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iPhone Camera Modes: How To Use Each One | Screen Rant – Screen Rant

There are up to eight camera modes in an Apple iPhone depending upon the model. Here’s a detailed list of the iPhone camera modes like Cinematic Mode.
Apple’s iPhone comes with multiple camera modes for different scenarios. Over the years, the Cupertino-based tech giant has improved the iPhone’s camera. Back in 2007, the first iPhone came with a 2MP primary camera. Five years later, Apple launched the iPhone 5, equipped with an 8MP rear-facing camera and a 1.2MP front camera. Although, it wasn’t until iPhone 7 Plus that Apple introduced a dual-camera setup with a 12MP wide and a 12MP telephoto lens.
In 2017, Apple launched the iPhone X with Face ID, one of the most sophisticated camera systems on a smartphone. It combines the front camera with an infrared projector and a dot projector to facilitate facial recognition. Since iPhone X, Face ID has been a part of all the iPhone models. A couple of years ago, the iPhone 11 Pro came out with a triple rear camera setup for the first time. Now, the latest iPhone 13 Pro features a 12MP wide, 12MP telephoto and a 12MP ultrawide lens.
Related: What Are HEIF Photos On iPhone & How Do You Disable Them?
When it comes to clicking still images or Live Photos, the Photo mode is a no-brainer for most iPhone users. By default, iPhone’s camera app opens right into the Photo mode. In this mode, the camera automatically adjusts and focuses on the subject — users just have to point the camera towards their subject and tap on the shutter button. If users want to add a creative touch to the photograph, they can tap on a different area on the screen to manually modify the focus and exposure. Then there are other controls for zooming in and out of the scene, turning on the flash, and more.
Users can get a pleasant background blur in their photographs by switching over to the Portrait mode on an iPhone. Thanks to Apple’s latest chipsets’ advanced image processing capability, users can also add various lighting effects to their portrait shots. Users get a real-time preview of the Portrait Lighting effects on iPhone 8 Plus, iPhone X and later models. In addition, the iPhone models with a dedicated telephoto lens, like the iPhone 13 Pro, have the option to click portraits in either 1x or 2x zoom.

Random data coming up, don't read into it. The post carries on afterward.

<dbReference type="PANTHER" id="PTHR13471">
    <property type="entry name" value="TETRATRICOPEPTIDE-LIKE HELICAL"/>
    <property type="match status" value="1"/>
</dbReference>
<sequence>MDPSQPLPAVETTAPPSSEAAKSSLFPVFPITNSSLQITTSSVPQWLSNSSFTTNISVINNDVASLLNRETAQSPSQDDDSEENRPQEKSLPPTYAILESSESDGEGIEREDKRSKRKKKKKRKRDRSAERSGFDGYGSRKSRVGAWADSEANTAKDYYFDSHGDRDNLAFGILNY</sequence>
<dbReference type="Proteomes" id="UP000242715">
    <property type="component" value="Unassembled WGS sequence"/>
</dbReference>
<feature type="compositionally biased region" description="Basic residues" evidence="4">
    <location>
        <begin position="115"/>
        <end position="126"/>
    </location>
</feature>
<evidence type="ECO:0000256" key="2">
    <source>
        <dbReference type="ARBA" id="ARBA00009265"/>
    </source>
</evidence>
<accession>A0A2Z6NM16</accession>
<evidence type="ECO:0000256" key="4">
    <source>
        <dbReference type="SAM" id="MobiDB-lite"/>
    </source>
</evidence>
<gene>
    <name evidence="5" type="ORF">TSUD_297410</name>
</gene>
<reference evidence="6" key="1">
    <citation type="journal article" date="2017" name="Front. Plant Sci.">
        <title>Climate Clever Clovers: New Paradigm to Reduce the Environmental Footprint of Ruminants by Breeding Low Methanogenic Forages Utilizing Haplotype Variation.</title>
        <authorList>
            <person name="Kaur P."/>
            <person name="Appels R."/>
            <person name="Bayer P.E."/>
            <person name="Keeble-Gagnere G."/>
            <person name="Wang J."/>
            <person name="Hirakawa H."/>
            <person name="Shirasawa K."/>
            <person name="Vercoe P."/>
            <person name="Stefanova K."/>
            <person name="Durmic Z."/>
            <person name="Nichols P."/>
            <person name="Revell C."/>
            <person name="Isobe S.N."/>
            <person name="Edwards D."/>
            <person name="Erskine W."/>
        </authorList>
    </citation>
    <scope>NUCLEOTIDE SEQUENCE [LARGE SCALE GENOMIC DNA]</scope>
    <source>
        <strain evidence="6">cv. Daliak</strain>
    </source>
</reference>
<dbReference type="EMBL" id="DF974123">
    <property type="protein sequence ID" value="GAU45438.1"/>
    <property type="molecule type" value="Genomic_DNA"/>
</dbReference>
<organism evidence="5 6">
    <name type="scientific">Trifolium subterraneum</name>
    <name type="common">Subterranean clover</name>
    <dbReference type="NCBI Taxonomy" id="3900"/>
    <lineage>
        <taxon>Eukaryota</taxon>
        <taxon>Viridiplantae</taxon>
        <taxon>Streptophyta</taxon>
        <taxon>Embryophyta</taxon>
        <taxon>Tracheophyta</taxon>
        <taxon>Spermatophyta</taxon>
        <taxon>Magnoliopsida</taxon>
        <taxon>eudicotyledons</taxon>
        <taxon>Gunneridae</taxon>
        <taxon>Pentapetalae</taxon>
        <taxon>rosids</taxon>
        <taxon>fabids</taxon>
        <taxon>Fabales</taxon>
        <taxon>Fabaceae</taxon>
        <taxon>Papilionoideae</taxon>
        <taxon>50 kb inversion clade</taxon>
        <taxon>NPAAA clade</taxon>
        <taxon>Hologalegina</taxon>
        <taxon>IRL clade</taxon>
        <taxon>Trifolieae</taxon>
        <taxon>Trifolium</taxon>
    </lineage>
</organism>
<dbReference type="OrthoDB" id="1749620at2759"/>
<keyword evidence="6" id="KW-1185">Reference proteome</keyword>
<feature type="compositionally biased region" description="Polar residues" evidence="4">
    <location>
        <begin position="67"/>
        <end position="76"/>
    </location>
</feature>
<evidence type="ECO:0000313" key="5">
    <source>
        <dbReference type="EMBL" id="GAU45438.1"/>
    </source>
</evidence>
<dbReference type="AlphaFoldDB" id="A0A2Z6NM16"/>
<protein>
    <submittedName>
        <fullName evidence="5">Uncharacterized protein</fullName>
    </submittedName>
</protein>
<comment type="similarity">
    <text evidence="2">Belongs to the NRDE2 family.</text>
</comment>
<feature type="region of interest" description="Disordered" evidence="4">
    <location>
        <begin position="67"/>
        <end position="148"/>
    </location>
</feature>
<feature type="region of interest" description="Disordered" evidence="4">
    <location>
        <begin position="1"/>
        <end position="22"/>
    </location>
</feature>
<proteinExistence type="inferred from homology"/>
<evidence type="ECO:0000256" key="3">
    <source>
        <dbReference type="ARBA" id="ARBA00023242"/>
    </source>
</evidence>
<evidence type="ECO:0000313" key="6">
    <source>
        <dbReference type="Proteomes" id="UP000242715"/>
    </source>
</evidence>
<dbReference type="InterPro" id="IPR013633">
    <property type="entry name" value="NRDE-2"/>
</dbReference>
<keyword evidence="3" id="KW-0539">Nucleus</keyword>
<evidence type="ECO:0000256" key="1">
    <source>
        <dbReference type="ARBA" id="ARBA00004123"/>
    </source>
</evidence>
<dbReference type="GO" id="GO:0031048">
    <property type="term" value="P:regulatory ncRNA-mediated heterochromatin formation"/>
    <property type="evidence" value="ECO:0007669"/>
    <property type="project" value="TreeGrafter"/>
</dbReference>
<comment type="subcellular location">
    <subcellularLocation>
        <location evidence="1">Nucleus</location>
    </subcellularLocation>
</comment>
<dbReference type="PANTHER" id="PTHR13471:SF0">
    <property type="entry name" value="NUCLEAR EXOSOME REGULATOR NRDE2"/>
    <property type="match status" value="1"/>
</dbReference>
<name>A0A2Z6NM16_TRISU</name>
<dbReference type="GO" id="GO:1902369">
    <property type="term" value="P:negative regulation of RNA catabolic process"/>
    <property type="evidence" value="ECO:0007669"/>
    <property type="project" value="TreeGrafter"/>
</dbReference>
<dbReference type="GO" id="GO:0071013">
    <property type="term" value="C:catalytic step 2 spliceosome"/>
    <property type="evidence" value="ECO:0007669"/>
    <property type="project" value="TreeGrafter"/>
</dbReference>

Some users love to upload their pictures on social media platforms like Instagram. For them, the iPhone camera has a dedicated Square mode. It adjusts the aspect ratio of an image to 1:1, clicking ready-to-post photos right from the app. The feature is located in the upward arrow that appears at the top of the camera interface. Additionally, a Pano mode enables iPhone users to click an artistic wide-angle image. As soon as users switch to this mode, a guide bar appears on the screen that helps users move their devices in the right direction for clicking panorama shots.
Shooting a video on an iPhone is very easy. First, users have to open the Camera app and select the Video mode from the options right above the shutter button. Like the Photo mode, the Video mode also offers multiple control like video resolution that can go up to 4K 60fps from both the front and the rear cameras. Additionally, iPhones with numerous cameras can shoot videos in either 1x, 2x, or 3x zoom or smoothly change from one setting to another with the help of on-screen controls.
Apple launched the Cinematic Mode along with iPhone 13 in Oct. 2021. Essentially, the Cinematic mode on iPhone utilizes the advanced image processor on A15 Bionic to recognize the subject in the frame and blurs the background, giving a professional camera-like look to videos. While shooting videos in Cinematic Mode, users can control the amount of background blur with the Depth Control button. However, the Cinematic Mode is only available for the latest iPhone models in the iPhone 13 series.
As the name suggests, Slo-Mo modes allow users to shoot slow-motion videos where the in-frame action appears to be happening at a slower speed. For example, users can shoot videos in up to 240 frames per second with the Slo-Mo mode. On the other hand, the Time-Lapse mode clicks images at selected time intervals, making the video’s motion appear faster than usual.
While it is a fact that other manufacturers like Samsung and Xiaomi put in more modes in their flagships, the iPhone’s camera app provides more consistent results. Whether users want to click pictures for social media platforms or shoot high-resolution videos, the modes described above cover all scenarios. In addition, features like Photographic Styles and Cinematic Mode on the latest models add fun to the iPhone camera experience.
Next: iPhone 14 Camera Could Receive FaceTime Upgrades And More
Source: Apple

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